Boulder Weather Cams
For the latest conditions on US 36 from Boulder to Denver, click here to see webcams from CDOT. Yes, we have Boulder weather cams from both in town and in the foothills looking back towards Boulder.
Boulder CAST Live CAM (Skywatch Observatory at University of Colorado’s East Campus)
Boulder Live Stream (Pearl Street Mall, Flatirons)
Look at Boulder From Coal Creek (Thorodin Mountain)
Heil Valley Ranch Corral Trailhead
A Brief History of Downtown Boulder
A brief history of the Boulder Pearl Street Mall from Downtown Boulder:
Boulder began as a supply town for gold miners in the mountains, and Pearl Street is believed to have been named for the wife of one of the town’s 54 founders. When these men established the Boulder City Town Company on February 10, 1859, the land was part of the hunting grounds for roaming bands of Arapahos.
In a much paraphrased account twenty-two years later, Chief Niwot, also known as Chief Left Hand, supposedly proclaimed that the Boulder valley was so beautiful that people seeing it will want to stay, and their staying will be the undoing of its beauty. This became known as “Niwot’s curse” or, in modern terminology, an early attempt at growth control.
The gold-seekers stayed anyway, and they drove a stake into the middle of the present-day intersection of Broadway and Pearl. Surveyors sighted across the stake to Valmont Butte, to the east, to determine a straight line for Pearl Street.
In the early days, whenever it rained or snowed and horse-drawn freight wagons and carriages shuttled provisions and people around town, the street was thick with ruts. In the summertime, it billowed with dust and flies. To encourage shoppers to come into their stores, individual business owners built their own wooden sidewalks – but they didn’t always match the height or the width of those of their neighbors. In the 1880s, the boardwalks were removed and replaced with flagstones.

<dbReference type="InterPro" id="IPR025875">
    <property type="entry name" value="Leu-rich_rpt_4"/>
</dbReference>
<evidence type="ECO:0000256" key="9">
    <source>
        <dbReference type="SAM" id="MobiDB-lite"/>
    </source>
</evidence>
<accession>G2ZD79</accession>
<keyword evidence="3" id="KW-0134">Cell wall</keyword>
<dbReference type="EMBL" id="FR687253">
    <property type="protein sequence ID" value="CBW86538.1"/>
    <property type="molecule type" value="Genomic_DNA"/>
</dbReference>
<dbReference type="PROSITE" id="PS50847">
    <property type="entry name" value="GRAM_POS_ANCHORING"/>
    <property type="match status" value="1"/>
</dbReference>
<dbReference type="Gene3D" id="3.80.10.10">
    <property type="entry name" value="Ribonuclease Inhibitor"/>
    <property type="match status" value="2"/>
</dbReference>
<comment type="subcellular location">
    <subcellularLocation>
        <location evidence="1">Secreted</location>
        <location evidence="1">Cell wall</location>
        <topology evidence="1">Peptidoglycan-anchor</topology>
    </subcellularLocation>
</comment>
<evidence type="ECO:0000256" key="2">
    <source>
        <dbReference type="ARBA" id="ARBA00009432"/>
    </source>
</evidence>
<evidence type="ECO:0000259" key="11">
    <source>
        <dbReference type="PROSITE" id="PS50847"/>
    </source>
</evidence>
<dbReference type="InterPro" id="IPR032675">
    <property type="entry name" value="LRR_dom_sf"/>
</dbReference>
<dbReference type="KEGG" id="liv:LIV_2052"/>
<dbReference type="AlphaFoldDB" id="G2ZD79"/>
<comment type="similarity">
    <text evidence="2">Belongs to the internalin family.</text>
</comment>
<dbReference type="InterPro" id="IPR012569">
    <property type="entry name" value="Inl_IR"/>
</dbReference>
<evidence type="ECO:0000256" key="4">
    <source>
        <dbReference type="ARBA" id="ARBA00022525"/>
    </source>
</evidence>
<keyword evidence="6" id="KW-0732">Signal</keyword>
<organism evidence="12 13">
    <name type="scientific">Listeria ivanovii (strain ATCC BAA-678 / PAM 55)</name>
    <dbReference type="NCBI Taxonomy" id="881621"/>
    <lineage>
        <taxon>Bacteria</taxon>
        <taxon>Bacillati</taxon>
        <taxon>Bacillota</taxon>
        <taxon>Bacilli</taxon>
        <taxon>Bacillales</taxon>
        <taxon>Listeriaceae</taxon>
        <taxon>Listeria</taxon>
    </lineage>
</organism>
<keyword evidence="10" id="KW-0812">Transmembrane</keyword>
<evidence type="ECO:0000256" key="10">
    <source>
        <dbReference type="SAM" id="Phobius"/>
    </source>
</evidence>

A horse-drawn streetcar seemed like a good idea when it was introduced in 1891. Laborers plowed and scraped Pearl Street and laid tracks. After a horse pulled the wooden streetcar in one direction, it was unhitched and moved to the other end for the return ride. When the novelty of the paying customers wore off, the streetcar went out of business. A decade later, and with a little more sophistication, Boulder residents welcomed the new electric streetcars that wound their way through town. At the time, crushed rock created a smoother and cleaner road surface.
Large streetcars of the Interurban Railroad transported passengers along Pearl Street from 12th Street (now Broadway) to 31st Street, beginning in 1908. Pedestrians could jump on and off while doing their business downtown, or ride all the way to Denver.